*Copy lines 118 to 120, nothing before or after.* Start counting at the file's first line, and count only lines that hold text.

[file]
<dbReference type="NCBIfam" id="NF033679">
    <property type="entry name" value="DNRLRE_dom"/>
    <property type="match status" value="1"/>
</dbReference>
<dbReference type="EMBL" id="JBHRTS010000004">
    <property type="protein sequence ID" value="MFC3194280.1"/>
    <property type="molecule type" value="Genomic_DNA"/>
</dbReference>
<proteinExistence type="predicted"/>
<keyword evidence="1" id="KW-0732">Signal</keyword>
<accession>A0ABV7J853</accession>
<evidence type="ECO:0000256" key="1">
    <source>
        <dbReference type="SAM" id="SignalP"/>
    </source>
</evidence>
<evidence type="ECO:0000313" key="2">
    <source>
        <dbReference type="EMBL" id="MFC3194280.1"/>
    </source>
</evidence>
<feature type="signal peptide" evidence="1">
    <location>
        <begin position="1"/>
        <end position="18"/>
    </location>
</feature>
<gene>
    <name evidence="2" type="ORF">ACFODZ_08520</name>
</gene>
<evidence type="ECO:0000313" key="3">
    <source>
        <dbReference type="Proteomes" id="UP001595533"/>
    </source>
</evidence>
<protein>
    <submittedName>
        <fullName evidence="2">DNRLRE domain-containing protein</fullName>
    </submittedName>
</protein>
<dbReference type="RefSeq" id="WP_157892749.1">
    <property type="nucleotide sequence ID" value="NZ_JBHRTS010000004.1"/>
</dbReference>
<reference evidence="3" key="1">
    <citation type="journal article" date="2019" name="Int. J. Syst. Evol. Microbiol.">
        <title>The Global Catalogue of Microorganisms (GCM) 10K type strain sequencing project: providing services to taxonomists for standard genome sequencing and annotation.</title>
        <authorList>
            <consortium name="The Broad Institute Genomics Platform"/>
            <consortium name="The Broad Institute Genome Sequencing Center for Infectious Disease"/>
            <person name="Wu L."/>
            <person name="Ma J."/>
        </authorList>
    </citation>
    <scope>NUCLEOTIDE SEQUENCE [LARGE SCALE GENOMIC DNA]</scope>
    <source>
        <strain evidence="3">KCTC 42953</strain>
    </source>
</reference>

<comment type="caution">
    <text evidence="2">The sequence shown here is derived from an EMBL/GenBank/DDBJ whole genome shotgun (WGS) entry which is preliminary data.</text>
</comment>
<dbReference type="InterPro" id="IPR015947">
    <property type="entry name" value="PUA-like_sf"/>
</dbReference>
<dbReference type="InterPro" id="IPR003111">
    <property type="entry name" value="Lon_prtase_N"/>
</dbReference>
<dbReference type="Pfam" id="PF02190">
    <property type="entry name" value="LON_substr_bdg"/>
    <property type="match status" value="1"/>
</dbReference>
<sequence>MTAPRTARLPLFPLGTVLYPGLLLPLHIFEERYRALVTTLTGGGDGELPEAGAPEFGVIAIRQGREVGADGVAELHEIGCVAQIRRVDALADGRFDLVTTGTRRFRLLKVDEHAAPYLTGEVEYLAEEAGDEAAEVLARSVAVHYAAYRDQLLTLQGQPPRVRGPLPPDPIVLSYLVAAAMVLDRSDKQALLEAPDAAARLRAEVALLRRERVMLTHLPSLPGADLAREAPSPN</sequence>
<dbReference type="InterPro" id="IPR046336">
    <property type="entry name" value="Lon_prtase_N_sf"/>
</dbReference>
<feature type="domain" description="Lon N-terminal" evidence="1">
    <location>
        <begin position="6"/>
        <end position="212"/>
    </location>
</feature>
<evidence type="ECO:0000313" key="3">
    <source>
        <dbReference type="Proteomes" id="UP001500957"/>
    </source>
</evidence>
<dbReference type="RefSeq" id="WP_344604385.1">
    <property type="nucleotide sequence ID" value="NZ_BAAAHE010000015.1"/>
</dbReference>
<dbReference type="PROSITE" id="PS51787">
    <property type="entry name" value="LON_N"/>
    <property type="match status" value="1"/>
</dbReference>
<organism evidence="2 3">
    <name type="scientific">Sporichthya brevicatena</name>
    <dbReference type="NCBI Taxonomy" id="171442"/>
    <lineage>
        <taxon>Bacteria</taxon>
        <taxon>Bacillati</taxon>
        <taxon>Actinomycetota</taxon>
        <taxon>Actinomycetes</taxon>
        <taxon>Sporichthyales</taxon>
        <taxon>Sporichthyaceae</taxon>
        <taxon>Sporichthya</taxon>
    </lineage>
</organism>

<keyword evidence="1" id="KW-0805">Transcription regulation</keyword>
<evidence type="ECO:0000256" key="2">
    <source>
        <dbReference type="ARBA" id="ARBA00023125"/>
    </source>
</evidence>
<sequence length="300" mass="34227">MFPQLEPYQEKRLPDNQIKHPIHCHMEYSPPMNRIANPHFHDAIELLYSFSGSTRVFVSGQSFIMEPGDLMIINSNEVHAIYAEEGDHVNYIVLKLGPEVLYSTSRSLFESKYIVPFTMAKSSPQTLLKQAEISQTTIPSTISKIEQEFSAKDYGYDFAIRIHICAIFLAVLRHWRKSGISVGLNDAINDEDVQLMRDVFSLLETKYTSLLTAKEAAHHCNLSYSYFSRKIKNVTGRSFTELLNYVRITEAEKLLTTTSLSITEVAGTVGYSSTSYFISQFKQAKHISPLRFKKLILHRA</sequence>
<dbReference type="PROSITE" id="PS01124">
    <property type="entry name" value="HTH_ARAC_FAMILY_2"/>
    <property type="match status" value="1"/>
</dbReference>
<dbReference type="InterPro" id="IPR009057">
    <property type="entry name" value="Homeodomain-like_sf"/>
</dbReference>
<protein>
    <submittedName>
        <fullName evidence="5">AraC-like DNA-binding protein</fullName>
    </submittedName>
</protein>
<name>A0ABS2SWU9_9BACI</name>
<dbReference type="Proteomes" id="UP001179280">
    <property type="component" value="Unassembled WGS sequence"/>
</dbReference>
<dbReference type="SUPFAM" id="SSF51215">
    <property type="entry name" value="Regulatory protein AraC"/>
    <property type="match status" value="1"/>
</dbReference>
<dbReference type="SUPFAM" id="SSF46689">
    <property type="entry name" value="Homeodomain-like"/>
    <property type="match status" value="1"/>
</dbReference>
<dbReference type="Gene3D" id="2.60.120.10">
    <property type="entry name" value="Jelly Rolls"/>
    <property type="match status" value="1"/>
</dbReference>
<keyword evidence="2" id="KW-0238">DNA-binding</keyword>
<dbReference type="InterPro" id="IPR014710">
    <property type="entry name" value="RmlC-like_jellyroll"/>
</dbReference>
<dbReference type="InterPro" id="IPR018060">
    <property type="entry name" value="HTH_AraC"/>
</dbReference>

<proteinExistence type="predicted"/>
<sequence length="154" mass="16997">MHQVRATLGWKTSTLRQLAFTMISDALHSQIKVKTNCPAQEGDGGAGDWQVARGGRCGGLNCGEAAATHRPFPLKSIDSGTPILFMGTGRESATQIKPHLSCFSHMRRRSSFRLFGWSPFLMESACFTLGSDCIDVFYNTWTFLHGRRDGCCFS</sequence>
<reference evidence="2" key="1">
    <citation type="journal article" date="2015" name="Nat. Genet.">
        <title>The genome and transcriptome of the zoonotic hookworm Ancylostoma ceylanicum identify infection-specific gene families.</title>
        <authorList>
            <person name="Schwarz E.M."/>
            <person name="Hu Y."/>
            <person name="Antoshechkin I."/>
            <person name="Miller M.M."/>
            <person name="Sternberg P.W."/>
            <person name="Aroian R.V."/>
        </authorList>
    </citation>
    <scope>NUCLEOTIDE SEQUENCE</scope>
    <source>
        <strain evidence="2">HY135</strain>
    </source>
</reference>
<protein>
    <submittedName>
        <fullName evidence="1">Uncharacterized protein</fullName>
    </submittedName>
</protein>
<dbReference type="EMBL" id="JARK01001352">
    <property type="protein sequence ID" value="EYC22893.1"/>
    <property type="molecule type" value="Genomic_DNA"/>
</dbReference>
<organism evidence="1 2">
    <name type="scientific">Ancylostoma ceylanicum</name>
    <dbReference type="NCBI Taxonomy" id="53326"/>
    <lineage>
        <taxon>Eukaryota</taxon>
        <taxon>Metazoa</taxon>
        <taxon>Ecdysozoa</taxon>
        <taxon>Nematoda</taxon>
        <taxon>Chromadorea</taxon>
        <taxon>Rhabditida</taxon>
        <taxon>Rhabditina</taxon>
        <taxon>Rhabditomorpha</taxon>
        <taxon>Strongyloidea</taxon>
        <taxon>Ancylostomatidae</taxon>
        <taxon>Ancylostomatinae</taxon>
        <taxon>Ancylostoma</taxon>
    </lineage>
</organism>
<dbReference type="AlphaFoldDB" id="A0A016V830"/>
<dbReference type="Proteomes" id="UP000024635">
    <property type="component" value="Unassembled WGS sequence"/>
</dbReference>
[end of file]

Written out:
<dbReference type="InterPro" id="IPR009057">
    <property type="entry name" value="Homeodomain-like_sf"/>
</dbReference>